With over 10,000 parade participants from all 50 states, last minute changes are inevitable. So the Armed Forces Inaugural Committee, which is in charge of the parade, is using Twitter to keep the public informed about changes in the parade line-up.
Since 1789, the US military has played a key role in planning the presidential inaugural parade. The parade follows a 1.5 mile route down Pennsylvania Avenue from the Capitol to a white, bullet proof reviewing stand in front of the White House.
A traditional walk
Following a tradition started by former president Jimmy Carter, President Obama and First Lady Michelle Obama left their limousine and walked down Pennsylvania Avenue for about 7 minutes before getting back into their car. Vice President Biden and his wife, Jill, also walked for a brief portion of their trip from Capitol Hill to the White House.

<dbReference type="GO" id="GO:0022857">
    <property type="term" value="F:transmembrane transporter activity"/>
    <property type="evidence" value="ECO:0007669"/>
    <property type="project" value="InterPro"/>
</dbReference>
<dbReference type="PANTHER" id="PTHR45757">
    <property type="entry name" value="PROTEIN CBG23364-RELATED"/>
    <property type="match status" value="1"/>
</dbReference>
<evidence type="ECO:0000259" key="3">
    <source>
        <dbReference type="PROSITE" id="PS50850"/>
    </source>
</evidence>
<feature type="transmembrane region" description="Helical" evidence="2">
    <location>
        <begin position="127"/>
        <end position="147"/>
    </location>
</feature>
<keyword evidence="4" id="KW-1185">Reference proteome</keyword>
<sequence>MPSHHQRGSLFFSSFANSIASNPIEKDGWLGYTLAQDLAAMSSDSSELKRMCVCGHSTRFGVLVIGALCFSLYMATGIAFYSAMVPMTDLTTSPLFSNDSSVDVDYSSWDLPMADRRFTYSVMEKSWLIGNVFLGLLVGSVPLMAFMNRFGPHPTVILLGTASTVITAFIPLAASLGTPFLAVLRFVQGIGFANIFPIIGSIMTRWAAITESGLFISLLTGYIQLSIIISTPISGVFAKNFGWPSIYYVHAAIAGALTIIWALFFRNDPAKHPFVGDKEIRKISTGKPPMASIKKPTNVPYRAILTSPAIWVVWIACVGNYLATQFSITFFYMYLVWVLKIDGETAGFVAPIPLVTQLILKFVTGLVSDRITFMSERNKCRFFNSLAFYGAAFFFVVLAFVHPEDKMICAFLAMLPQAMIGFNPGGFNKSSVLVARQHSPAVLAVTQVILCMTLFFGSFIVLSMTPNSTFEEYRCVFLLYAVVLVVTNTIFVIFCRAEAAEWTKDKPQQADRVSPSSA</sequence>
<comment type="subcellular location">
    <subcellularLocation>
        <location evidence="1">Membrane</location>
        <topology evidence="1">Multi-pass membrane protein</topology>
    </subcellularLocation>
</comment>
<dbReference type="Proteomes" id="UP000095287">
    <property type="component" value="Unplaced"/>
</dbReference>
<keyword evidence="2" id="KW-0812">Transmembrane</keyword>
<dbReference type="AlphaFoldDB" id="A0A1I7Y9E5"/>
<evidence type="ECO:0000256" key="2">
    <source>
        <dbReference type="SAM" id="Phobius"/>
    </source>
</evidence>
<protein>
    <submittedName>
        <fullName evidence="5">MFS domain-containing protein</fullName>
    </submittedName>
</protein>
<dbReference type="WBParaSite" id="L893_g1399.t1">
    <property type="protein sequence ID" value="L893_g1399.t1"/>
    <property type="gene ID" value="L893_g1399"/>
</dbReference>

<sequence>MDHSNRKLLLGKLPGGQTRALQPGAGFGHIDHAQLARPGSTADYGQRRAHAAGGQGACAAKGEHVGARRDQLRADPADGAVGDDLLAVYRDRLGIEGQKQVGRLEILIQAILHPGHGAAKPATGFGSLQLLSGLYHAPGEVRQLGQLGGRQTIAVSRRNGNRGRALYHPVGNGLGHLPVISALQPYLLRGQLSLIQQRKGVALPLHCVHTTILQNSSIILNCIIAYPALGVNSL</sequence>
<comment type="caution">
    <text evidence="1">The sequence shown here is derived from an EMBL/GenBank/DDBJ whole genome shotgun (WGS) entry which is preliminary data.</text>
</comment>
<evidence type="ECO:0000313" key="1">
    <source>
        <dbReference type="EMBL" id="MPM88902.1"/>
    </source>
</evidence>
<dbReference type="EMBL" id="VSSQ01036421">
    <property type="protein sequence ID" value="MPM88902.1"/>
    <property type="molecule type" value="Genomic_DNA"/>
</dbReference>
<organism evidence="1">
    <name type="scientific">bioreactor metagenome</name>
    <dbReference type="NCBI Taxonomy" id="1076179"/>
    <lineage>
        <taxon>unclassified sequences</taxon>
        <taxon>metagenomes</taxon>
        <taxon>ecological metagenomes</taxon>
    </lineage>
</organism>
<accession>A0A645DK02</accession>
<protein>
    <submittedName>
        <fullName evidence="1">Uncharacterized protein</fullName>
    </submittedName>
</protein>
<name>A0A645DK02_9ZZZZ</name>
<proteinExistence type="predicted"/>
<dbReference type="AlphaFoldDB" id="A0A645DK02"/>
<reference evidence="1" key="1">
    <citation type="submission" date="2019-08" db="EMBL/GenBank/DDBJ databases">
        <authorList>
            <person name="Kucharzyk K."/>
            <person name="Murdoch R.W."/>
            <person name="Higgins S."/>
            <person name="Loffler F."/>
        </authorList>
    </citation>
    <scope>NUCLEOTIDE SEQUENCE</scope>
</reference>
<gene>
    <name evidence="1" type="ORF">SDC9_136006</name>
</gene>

Spectators were lined up 10 deep in some places to watch the parade and the new President, traveling in a heavily armored Cadillac. There was a huge crowd at the security checkpoint in front of the New Executive Office Building around the corner from the White House – but at least the tent that tourists passed through for screening was heated. With Washington's temperature currently 22 degrees, that was a blessing.
Some disappointed ticket holders
The Secret Service closed at least one entrance to the parade route and some people who came to Washington with tickets for the parade were not allowed to enter. Parade planners said that the route could accommodate between 300,000 and 350,000 people.
Presidents get a major say in the units that march and where in the parade they come. After representatives of the US armed forces, the next two units – a band and cadets from a Junior Reserve Officers Training Corps (JROTC) – were from the Punahou School in Hawaii. The school’s most famous alum is Barack Obama.